Let’s give Toni Kroos credit: that free-kick against Sweden was an incredible showing of nerve and skill. Isn’t it a shame that win was surrounded by Germany looking blunt in attack and inept in defence against Mexico and South Korea? It isn’t? Oh. Carry on then.
In three words: Mille Jedinak… scores!
You have to give the Socceroos credit: they came with a gameplan: i.e. have Jedinak score a penalty in every game all the way up until the final. Australia actually showed plenty of grit and never looked overwhelmed at any point, but a lack of real quality was their undoing.
In three words: Up the Khazri
Looked all over the place defensively in the first half hour against England, then decided to cunningly expand that gameplan to 90 minutes against Belgium. Scored five goals, though – and beat a useless Panama, with Wahbi Khazri netting twice and assisting two more.
In three words: The bad seeds
Avoided becoming the first seeded team in World Cup history to lose all three games by beating Japan when they were already out, but Poland looked poor, particularly in the 3-0 loss to Colombia. Who was that No.9 and what did he do with the real Robert Lewandowski?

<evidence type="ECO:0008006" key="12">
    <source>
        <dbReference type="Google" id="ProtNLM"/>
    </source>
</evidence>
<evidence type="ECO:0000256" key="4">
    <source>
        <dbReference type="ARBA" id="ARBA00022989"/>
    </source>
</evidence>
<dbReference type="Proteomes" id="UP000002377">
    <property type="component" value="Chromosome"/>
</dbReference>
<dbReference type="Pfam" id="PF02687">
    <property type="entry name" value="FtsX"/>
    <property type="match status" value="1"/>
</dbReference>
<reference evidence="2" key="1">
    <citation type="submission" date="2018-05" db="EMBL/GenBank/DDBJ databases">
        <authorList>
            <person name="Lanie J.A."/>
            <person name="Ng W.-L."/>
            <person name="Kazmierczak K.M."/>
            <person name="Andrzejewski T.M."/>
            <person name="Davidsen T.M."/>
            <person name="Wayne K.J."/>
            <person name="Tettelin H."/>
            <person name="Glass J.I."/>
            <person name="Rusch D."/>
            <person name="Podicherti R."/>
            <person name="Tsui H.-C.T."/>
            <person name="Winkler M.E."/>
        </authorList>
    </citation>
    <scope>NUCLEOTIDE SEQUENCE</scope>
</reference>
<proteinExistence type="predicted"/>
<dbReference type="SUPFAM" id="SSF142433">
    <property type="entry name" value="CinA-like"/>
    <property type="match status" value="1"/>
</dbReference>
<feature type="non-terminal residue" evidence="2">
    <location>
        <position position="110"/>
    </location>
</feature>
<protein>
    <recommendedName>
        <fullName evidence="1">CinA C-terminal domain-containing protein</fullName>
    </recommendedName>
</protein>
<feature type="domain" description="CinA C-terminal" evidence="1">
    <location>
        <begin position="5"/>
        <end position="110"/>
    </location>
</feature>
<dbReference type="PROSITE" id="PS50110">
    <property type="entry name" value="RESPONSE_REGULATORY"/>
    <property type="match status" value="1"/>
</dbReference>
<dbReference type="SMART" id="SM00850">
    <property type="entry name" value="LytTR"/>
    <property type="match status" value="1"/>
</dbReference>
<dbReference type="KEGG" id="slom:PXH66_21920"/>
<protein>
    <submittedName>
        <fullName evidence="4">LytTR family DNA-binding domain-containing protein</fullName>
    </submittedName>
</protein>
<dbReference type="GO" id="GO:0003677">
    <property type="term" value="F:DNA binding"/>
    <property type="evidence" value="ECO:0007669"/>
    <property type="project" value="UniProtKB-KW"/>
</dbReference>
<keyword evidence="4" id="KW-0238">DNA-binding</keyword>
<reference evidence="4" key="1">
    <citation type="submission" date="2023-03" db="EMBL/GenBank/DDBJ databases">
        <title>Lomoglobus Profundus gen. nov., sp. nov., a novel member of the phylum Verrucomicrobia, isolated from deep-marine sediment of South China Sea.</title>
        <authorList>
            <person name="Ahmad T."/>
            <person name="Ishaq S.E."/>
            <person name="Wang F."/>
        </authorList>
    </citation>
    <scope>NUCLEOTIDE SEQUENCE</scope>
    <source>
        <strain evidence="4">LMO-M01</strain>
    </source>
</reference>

29. Costa Rica
In three words: Los Ticked off
A fall to earth after the highs of 2014. Came so close to frustrating Brazil before two injury-time goals but didn’t show any ambition in their opener against Serbia until they were a goal down. At least a late, own-goal penalty earned them a point against Switzerland.
30. Saudi Arabia
In three words: The unlikely lads
Well, they won a game. That isn’t something we thought we’d be saying after their defenders gave it the full clown, circus and trapeze act in that 5-0 loss to Russia. Yet even that win came in a dead rubber against Egypt, thanks to a baffling VAR penalty. They all count, lads!
In three words: One-shoulder team
If you’re a one-man team – and that one man is injured – you have a problem. A half-fit Mo Salah still somehow scored twice, while 45-year-old Essam El-Hadary’s genuinely incredible penalty save was a must-see moment. But zero points from the tournament’s weakest group? Oh dear.
In three words: Fight! Fight! Fight!
A bit like the first level of an old-school video game – think Streets of Rage – in that the hapless opponents are easily defeated but programmed to continually shuffle forward and punch you in the face. Lost three, conceded 11, but brought the passion, man. Come back in four years!